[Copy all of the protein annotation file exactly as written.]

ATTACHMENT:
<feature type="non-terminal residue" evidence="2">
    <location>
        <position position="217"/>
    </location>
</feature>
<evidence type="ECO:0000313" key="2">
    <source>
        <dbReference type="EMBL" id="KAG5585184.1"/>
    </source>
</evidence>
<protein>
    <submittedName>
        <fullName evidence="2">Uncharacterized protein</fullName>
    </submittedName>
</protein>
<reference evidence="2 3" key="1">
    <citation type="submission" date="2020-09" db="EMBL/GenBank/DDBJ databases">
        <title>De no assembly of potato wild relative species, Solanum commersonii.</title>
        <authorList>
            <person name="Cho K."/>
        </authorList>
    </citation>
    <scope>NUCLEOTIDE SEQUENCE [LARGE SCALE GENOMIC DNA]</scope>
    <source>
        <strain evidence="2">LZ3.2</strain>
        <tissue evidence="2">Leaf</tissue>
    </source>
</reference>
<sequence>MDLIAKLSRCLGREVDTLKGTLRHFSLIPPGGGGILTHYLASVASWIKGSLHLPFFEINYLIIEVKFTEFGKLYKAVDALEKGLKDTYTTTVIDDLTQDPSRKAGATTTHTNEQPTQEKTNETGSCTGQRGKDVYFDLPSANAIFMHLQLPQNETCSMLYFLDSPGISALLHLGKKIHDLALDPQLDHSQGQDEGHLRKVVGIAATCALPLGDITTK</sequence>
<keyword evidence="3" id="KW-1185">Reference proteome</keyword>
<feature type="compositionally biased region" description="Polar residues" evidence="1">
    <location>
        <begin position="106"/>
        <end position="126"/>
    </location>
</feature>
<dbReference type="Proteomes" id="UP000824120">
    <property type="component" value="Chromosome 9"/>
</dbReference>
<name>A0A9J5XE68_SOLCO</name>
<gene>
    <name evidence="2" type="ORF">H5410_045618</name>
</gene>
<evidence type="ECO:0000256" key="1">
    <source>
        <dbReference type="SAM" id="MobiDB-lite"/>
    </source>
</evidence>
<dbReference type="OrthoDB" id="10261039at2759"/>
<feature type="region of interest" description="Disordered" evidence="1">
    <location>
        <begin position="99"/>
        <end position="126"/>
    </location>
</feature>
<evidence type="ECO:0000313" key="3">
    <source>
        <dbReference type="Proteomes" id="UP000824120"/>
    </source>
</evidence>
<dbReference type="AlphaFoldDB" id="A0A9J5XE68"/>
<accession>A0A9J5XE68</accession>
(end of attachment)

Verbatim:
<feature type="non-terminal residue" evidence="2">
    <location>
        <position position="217"/>
    </location>
</feature>
<evidence type="ECO:0000313" key="2">
    <source>
        <dbReference type="EMBL" id="KAG5585184.1"/>
    </source>
</evidence>
<protein>
    <submittedName>
        <fullName evidence="2">Uncharacterized protein</fullName>
    </submittedName>
</protein>
<reference evidence="2 3" key="1">
    <citation type="submission" date="2020-09" db="EMBL/GenBank/DDBJ databases">
        <title>De no assembly of potato wild relative species, Solanum commersonii.</title>
        <authorList>
            <person name="Cho K."/>
        </authorList>
    </citation>
    <scope>NUCLEOTIDE SEQUENCE [LARGE SCALE GENOMIC DNA]</scope>
    <source>
        <strain evidence="2">LZ3.2</strain>
        <tissue evidence="2">Leaf</tissue>
    </source>
</reference>
<sequence>MDLIAKLSRCLGREVDTLKGTLRHFSLIPPGGGGILTHYLASVASWIKGSLHLPFFEINYLIIEVKFTEFGKLYKAVDALEKGLKDTYTTTVIDDLTQDPSRKAGATTTHTNEQPTQEKTNETGSCTGQRGKDVYFDLPSANAIFMHLQLPQNETCSMLYFLDSPGISALLHLGKKIHDLALDPQLDHSQGQDEGHLRKVVGIAATCALPLGDITTK</sequence>
<keyword evidence="3" id="KW-1185">Reference proteome</keyword>
<feature type="compositionally biased region" description="Polar residues" evidence="1">
    <location>
        <begin position="106"/>
        <end position="126"/>
    </location>
</feature>
<dbReference type="Proteomes" id="UP000824120">
    <property type="component" value="Chromosome 9"/>
</dbReference>
<name>A0A9J5XE68_SOLCO</name>
<gene>
    <name evidence="2" type="ORF">H5410_045618</name>
</gene>
<evidence type="ECO:0000256" key="1">
    <source>
        <dbReference type="SAM" id="MobiDB-lite"/>
    </source>
</evidence>
<dbReference type="OrthoDB" id="10261039at2759"/>
<feature type="region of interest" description="Disordered" evidence="1">
    <location>
        <begin position="99"/>
        <end position="126"/>
    </location>
</feature>
<evidence type="ECO:0000313" key="3">
    <source>
        <dbReference type="Proteomes" id="UP000824120"/>
    </source>
</evidence>
<dbReference type="AlphaFoldDB" id="A0A9J5XE68"/>
<accession>A0A9J5XE68</accession>